In May we explored the Four-Day Work Week and its evolution and adoption. The HR Source continues our Future of Work series by exploring the topic of remote work. This topic has remained a top trending topic since 2020, however, the history of remote work dates back many decades.
The term telecommuting was coined in 1973 by Jack Nilles, a NASA engineer. In the mid 1990’s, companies like American Express, IBM, and AT&T initiated employee telecommuting. In 2000, the DOT Appropriations Act was enacted, which legitimized remote work and mandated companies to create telecommuting policies. The explosion of technology, wireless internet and broadband opened the floodgates. Communication and virtual meeting tools such as Skype, Slack and GoToMeeting provided employees with ways to communicate, “meet” and share presentations. According to software reviewer giant Getapp, the number of people working from home has risen by 400% since 2010.
Fast forward to mid-year 2023. Josh Bersin, co-founder and CEO of The Josh Bersin Company reports that more than 66% of survey participants have said they will not work for a company that mandates full-time work in the office because they need and like flexibility. More than 4,100 full-time employees working in the U.S, Canada, Ireland and the United Kingdom were polled for the Workhuman iQ’s Evolution of Work report . Overall, the four countries combined saw a 4 percentage point drop in full time remote workers to 11%. Organizations globally are struggling with how to effectively balance employees demands for remote work, hybrid work schedules, and four-day work weeks with the desire to return to pre-pandemic work environments. Return to work mandates contributed in part to the decline in full time remote workers as reported by Workhuman iQ. In addition, workers reported that their employers reverted back to pre-COVID arrangements in 2022 in sectors that traditionally didn’t include remote work such as manufacturing and education.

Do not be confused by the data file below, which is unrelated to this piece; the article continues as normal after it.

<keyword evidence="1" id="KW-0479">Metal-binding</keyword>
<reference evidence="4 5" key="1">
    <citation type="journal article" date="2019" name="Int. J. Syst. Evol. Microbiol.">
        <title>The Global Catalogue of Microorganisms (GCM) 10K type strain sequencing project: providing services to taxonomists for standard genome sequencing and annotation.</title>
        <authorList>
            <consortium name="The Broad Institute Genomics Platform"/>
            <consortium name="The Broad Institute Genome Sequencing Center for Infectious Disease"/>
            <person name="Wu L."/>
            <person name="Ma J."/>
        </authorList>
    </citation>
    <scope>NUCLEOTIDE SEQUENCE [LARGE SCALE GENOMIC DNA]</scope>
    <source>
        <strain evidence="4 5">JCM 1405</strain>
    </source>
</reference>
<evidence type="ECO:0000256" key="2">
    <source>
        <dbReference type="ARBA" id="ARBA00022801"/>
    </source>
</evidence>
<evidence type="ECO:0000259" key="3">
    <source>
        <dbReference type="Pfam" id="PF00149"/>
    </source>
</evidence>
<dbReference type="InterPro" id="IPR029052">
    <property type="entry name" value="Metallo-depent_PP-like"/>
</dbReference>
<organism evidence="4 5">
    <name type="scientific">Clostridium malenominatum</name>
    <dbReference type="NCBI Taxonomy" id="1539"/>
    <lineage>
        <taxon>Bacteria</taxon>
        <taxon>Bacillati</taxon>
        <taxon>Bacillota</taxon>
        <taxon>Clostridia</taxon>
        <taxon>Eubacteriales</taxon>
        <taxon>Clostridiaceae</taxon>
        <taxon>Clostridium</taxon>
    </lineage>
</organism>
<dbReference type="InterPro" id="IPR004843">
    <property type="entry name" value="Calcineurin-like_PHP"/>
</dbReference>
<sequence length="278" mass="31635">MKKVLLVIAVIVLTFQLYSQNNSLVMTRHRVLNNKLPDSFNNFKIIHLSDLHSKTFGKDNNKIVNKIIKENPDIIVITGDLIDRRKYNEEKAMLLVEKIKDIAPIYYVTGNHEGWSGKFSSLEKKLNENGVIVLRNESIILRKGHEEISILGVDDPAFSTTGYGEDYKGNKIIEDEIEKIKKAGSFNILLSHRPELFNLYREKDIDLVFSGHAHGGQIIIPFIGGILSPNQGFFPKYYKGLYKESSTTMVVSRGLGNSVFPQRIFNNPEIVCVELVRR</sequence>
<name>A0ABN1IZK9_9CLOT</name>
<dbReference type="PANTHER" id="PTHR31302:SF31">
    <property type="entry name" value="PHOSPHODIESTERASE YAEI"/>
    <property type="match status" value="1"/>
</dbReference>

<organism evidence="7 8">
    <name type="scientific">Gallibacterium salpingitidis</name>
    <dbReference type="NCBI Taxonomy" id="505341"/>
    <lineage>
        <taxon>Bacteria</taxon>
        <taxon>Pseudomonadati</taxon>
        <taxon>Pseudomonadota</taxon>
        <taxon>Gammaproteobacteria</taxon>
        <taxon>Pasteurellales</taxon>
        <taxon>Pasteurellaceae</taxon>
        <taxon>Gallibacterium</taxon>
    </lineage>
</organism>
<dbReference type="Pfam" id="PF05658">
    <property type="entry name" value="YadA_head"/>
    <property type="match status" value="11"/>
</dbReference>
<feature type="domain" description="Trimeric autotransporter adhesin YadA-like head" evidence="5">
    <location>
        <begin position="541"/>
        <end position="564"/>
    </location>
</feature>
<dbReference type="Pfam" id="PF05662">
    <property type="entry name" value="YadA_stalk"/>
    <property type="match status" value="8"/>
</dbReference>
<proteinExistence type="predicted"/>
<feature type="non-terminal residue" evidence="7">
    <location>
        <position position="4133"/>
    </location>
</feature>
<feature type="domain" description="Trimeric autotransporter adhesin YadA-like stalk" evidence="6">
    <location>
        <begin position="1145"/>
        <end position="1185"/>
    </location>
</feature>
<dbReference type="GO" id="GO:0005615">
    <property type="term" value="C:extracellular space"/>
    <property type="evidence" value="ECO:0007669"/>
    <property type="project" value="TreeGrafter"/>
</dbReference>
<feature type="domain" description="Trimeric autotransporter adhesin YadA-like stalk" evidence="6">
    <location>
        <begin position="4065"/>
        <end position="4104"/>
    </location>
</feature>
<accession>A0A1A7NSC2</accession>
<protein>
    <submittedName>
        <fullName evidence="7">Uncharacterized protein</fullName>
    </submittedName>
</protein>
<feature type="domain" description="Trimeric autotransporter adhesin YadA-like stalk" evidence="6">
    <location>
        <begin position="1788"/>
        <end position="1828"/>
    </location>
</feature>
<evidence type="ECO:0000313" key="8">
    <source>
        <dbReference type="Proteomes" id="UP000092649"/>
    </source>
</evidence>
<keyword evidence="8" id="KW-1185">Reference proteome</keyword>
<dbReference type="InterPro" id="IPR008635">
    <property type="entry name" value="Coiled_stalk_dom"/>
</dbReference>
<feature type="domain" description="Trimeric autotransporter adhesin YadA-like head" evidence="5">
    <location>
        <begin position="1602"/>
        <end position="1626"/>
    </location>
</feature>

The HR Source conducted an informal opinion poll of our followers regarding remote work. As expected, the majority of respondents preferred working remotely and believe that this work arrangement is here to stay.
When considering remote work as part of a hybrid arrangement, slightly more respondents expressed a preference to 2-3 days/week compared to working fully remote. This result is in line with current observations that hybrid schedules may begin to morph into 4-day work weeks as a compromise between hybrid flexibility and full in-person work.
The Walt Disney Company recently rolled out a four-day in-office hybrid schedule, according to CNBC; more than 2,300 corporate employees have signed a petition urging leadership to reconsider. Elon Musk has been very vocal regarding his disdain for work-from-home policies and firm stance on in-person working which led to the departure of numerous employees. In contrast, top execs at HubSpot fully support a remote-first policy. These examples highlight the variation across companies and the importance of employers using best practices when instituting work policies. One such practice would be to clearly communicate what both the company and employees gain, focusing on greater productivity and performance which could lead to bonuses and other employee benefits. Most importantly, senior leadership must model the policies to avoid failure of buy-in.
For certain, the definition of a work week has forever changed. Technological advances, worker mindset changes as well as lasting impacts from the global pandemic have all contributed to this evolution. As employers seek to firmly establish their new norm, flexibility and work-life balance will remain at the forefront of the discussion.